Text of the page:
Danor's humans are more pale, sort of western European, mostly brown hair, some red-haired. Drakr's humans tend to be blond, akin to Scandinavians. Crisillyir's humans resemble Mediterannean, Turkish, and north African folks. Risur's original population is darker-skinned, sort of central African, but is a big melting pot.

(There would be people resembling Native Americans, Pacific Islanders, Middle Easterners, South Asians, and East Asians too, but they'd be from areas off the map.)
Of course, yeah. While I value that sort of diversity among humans in the real world, I was speaking strictly in the D&D sense. :) I know my players like worlds that are a little surreal and magical, and often times a really diverse composition can sorta serve as a proxy for that. Here’s the chief of police, an owl. And this mantis-man is the beautiful princess. In this kingdom, a magic octopus picks, at random, one child born each day to send to an island filled with monsters. Whichever children make it back compose the National Assembly. Etc. if it clashes with the setting, that’s cool—these fantastic adventures are the priority.
 

I did once run a game where the PCs were all literally plucked from the soil of a field that happened to cover a portal to Limbo, so souls kept manifesting weird bodies to be born into the material world. I was kinda saddened that we had a human, an elf, a half-elf, and another two humans. Meanwhile, their peers growing up were a talking tree, a floating head with one eye, an invisible stalker, a centaur, and so on. But when we had some player turnover, one PC made an earth elemental, and another made a vampire (which worked because, at the time, the world had no sun).

My first RPG experience was Talislanta, which bragged about having 'no elves.' There were a lot of interesting races around that world, and while a lot of them had pointed ears, the ones who lived in the forests were vicious catfolk.
 

Oh, and co-writer Thurston Hillman totally wanted to include a sentient octopus crime boss in Flint. We never got around to it.

I mean, feel free to go for it. But the advice to read ahead - even if just the overview at the start of each adventure - is a useful one. Like, in adventure 8 there's a group of weretiger-ish elves who are not integrated with the other elves in the area, and that's a source of conflict. You'd need to figure out what the shape of that conflict is in your version, if the locals aren't both groups of elves. In adventure 4, there's a family of orcs on vacation by train, and at one point they're accosted by some racists who think they're savages; if the world is much more diverse, that might land a little less believably, since what's to distinguish tusked green guys from boarfolk or elephantfolk or walrusfolk?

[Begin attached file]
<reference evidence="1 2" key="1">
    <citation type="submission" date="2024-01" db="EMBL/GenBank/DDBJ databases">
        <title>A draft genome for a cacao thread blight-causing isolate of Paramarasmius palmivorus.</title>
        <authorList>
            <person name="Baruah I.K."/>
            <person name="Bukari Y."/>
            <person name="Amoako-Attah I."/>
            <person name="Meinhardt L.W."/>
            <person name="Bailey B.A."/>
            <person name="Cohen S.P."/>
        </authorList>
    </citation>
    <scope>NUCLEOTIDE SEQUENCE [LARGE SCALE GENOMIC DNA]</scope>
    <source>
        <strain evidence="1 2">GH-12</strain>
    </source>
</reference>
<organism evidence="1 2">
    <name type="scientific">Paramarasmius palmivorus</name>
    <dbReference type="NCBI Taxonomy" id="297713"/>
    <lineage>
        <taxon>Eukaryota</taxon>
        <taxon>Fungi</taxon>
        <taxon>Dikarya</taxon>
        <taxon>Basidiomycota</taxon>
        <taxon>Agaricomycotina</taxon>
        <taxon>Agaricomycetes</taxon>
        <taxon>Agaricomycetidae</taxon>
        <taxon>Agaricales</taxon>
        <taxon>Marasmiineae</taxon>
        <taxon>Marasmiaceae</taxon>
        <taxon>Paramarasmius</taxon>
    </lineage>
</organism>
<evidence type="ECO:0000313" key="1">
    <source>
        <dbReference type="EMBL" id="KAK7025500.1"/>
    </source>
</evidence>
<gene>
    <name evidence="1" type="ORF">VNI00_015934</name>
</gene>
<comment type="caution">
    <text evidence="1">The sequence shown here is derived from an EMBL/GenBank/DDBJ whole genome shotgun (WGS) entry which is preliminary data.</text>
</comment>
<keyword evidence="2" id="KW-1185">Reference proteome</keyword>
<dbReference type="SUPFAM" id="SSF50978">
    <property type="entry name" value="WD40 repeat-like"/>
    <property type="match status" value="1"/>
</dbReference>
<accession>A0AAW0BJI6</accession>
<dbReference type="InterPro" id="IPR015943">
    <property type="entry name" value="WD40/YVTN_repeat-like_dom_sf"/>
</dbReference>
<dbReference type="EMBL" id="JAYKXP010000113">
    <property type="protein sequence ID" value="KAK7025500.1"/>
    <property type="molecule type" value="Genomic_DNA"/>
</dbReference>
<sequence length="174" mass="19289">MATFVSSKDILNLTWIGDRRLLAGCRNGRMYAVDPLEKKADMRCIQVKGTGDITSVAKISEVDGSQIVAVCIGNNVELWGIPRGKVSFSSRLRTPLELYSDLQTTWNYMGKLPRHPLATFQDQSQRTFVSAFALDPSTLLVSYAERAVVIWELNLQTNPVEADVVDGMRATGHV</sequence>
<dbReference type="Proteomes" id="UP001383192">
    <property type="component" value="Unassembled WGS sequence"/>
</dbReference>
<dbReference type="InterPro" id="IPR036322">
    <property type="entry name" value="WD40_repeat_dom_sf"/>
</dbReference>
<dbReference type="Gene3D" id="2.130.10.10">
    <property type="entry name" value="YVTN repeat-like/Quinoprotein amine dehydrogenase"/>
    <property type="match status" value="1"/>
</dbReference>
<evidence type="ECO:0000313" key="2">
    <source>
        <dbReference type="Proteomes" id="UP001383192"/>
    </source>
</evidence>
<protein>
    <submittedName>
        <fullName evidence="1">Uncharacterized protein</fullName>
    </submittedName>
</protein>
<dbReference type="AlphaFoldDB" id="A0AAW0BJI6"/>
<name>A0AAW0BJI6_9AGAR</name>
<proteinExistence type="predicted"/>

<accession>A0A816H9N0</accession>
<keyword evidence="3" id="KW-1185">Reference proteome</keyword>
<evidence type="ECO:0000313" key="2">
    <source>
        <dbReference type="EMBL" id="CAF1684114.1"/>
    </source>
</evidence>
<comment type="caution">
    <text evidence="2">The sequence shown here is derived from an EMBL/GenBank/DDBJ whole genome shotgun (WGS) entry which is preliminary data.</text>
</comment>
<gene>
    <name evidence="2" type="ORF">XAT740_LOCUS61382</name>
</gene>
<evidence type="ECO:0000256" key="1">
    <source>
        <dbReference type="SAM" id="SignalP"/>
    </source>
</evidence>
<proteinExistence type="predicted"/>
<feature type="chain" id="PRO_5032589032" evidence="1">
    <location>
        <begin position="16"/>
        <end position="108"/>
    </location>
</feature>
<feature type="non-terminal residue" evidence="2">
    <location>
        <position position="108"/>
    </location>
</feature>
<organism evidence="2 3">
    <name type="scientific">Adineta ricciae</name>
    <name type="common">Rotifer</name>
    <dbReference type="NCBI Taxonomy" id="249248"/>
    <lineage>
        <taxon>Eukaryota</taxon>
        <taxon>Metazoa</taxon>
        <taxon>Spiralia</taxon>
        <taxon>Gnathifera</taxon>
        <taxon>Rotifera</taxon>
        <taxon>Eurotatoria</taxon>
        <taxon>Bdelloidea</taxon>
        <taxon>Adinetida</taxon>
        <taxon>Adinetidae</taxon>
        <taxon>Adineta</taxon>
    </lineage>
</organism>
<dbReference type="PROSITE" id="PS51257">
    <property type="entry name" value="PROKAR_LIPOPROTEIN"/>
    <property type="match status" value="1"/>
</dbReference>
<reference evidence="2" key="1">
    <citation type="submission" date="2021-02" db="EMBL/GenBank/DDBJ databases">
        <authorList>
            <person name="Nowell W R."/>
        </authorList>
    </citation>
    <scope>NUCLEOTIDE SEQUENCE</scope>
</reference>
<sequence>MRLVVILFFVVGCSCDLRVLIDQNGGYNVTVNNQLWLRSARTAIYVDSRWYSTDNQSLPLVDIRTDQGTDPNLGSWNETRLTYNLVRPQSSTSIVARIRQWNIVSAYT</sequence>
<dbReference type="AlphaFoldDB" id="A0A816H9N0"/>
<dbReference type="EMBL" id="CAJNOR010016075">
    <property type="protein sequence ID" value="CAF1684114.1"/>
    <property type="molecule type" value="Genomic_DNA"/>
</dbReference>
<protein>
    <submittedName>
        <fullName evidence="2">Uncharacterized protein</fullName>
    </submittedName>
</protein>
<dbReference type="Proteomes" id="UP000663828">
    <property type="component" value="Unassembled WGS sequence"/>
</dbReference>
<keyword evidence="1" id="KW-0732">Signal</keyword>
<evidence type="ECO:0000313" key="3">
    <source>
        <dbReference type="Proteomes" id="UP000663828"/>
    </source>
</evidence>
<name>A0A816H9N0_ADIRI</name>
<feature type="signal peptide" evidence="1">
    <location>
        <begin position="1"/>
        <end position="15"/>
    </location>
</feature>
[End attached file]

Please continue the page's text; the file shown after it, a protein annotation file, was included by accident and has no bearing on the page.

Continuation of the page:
I'm sure you can make it work.
 

MarkM

Explorer
I have diversified the world somewhat, making Tieflings the dominant race in Danor, Dwarves more populous in Drakr, and having a larger sprinkling of all races everywhere. I know that isn't what you mean, but I think as long as you have some elves/eladrin in Risur and Elfaiver, some tieflings in Danor, some dwarves in Drakr, etc. you could diversify the population without much trouble. Changing names of places can be troublesome if you want to use the provided maps, as you'd have to photoshop in different names. I did change some names (mostly to take people out of character backstories and then sub them in for thematically similar NPCs), but there is a downside to the name changes in that you then can't use the player guides as-is. I made enough changes (mostly during a home-brewed "prequel" I ran while waiting for the primary path to come out in Roll20) that I couldn't just use the provided pdf player guides (or the one for Roll20). Instead, I have a 60-page player guide that is probably 70% identical to the one that is available for free and a Roll20 guide that is similar, but each took many hours of writing and cutting and pasting when I could have otherwise just used what is provided. I'm happy with my end project and the integration with backstories and things that happened in our prior campaign, but that is an example of what I mean when I say that making small and seemingly insignificant changes before reading everything can lead to a lot more work later.